It is not clear if the project ever went back before the CPA for further modifications in the intervening years or if other changes are planned with a new application, but it seems that planning permission granted more than six years ago is in effect until November of this year.

On Saturday, messages and videos of the demolition were shared hundreds of times on social media platforms and messaging services, and many expressed shock at the speed with which it happened. Two buildings that were around 90 years old were lost in a matter of hours without any notification of the planned destruction, which fuelled calls for demonstrations among some local activists, as people said how powerless they felt in the face of the continued loss of heritage for commercial development.

It is not clear if the National Trust was given the option to preserve any elements of the two traditional buildings, which instead of being moved were crushed and taken to the dump, regardless of their historical significance. CNS has contacted the Trust and we are awaiting a response. However, it seems the non-profit was likely aware of the pending destruction as Ian Kirkham, one of the representatives for the developer, is a member of the National Trust Council. He is also on Planning Minister Jay Ebanks’ local district council in North Side.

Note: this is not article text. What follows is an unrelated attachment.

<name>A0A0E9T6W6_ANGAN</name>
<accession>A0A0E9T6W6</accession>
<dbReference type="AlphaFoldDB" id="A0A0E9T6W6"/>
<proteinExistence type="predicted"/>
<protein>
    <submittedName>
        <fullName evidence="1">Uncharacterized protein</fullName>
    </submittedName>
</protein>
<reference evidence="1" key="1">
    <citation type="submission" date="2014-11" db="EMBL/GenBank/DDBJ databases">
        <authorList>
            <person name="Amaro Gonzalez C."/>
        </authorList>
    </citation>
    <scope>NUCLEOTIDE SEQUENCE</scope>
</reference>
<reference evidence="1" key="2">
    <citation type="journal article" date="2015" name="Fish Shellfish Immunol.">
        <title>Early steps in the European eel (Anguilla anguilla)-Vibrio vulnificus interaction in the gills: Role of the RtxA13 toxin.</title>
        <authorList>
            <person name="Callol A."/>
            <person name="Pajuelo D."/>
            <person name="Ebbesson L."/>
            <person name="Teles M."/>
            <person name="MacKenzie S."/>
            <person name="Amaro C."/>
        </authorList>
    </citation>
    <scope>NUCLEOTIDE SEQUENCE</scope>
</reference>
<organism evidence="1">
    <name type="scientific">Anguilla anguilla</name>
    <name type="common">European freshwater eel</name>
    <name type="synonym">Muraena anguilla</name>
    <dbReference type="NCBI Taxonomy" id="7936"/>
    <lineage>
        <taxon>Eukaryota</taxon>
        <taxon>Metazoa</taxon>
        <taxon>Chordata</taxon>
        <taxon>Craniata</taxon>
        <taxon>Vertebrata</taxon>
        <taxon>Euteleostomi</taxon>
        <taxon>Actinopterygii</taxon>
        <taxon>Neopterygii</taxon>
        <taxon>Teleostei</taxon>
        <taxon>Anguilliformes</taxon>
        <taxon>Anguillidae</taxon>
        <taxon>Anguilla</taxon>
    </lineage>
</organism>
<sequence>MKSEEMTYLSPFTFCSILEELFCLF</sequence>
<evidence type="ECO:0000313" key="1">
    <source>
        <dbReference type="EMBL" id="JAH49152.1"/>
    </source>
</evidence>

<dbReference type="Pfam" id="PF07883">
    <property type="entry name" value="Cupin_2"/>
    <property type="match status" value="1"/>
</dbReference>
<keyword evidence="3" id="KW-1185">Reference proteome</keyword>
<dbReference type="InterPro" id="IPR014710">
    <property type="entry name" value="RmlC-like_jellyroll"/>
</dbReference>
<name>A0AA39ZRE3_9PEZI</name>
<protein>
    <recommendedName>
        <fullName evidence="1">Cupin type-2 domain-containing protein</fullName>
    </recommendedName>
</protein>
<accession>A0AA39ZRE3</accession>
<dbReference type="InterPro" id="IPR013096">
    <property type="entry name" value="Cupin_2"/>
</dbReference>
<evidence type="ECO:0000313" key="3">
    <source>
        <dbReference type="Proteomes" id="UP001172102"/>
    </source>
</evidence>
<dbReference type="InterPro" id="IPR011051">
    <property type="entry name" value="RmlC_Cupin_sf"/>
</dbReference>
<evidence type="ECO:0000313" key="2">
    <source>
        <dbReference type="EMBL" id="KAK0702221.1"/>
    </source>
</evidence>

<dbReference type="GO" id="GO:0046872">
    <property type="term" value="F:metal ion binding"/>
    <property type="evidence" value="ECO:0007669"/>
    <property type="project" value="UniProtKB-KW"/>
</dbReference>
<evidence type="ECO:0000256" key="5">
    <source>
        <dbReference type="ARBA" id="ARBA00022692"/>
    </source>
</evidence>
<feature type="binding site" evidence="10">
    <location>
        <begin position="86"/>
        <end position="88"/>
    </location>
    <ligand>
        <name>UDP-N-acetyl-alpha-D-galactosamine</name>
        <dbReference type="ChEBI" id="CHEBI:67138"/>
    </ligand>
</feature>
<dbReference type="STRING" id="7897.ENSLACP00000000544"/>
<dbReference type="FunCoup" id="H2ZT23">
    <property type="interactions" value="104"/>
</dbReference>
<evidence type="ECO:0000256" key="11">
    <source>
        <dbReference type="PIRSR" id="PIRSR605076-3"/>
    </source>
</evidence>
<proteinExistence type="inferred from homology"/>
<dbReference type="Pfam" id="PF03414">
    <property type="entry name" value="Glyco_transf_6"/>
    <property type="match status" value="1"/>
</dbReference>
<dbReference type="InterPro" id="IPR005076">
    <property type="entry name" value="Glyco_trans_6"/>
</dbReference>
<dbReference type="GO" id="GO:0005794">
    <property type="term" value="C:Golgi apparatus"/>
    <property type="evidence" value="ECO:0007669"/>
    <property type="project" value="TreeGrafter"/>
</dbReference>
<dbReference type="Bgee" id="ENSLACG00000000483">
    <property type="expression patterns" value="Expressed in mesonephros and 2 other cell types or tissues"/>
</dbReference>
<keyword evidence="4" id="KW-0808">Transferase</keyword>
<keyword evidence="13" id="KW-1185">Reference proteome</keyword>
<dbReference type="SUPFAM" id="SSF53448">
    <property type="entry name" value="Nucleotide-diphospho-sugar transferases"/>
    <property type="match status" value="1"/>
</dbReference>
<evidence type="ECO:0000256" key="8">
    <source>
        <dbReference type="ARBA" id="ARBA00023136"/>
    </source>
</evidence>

The Trust formally established a Historic Preservation Fund in January specifically for donors to directly support the preservation, protection and promotion of Cayman’s built heritage throughout the Cayman Islands. There are no laws in Cayman or grade listings to protect old buildings. Hundreds of traditional homes and buildings remain under threat but buying and maintaining them can be costly.

When the new fund was launched, Trust Executive Director Annick Jackman said, “It is of the greatest importance that efforts are made to reach out to the public for assistance at this time, as Cayman’s culture and heritage have never been so at risk by the rapid pace of development and a deficit of general knowledge around the area of Cayman built heritage.”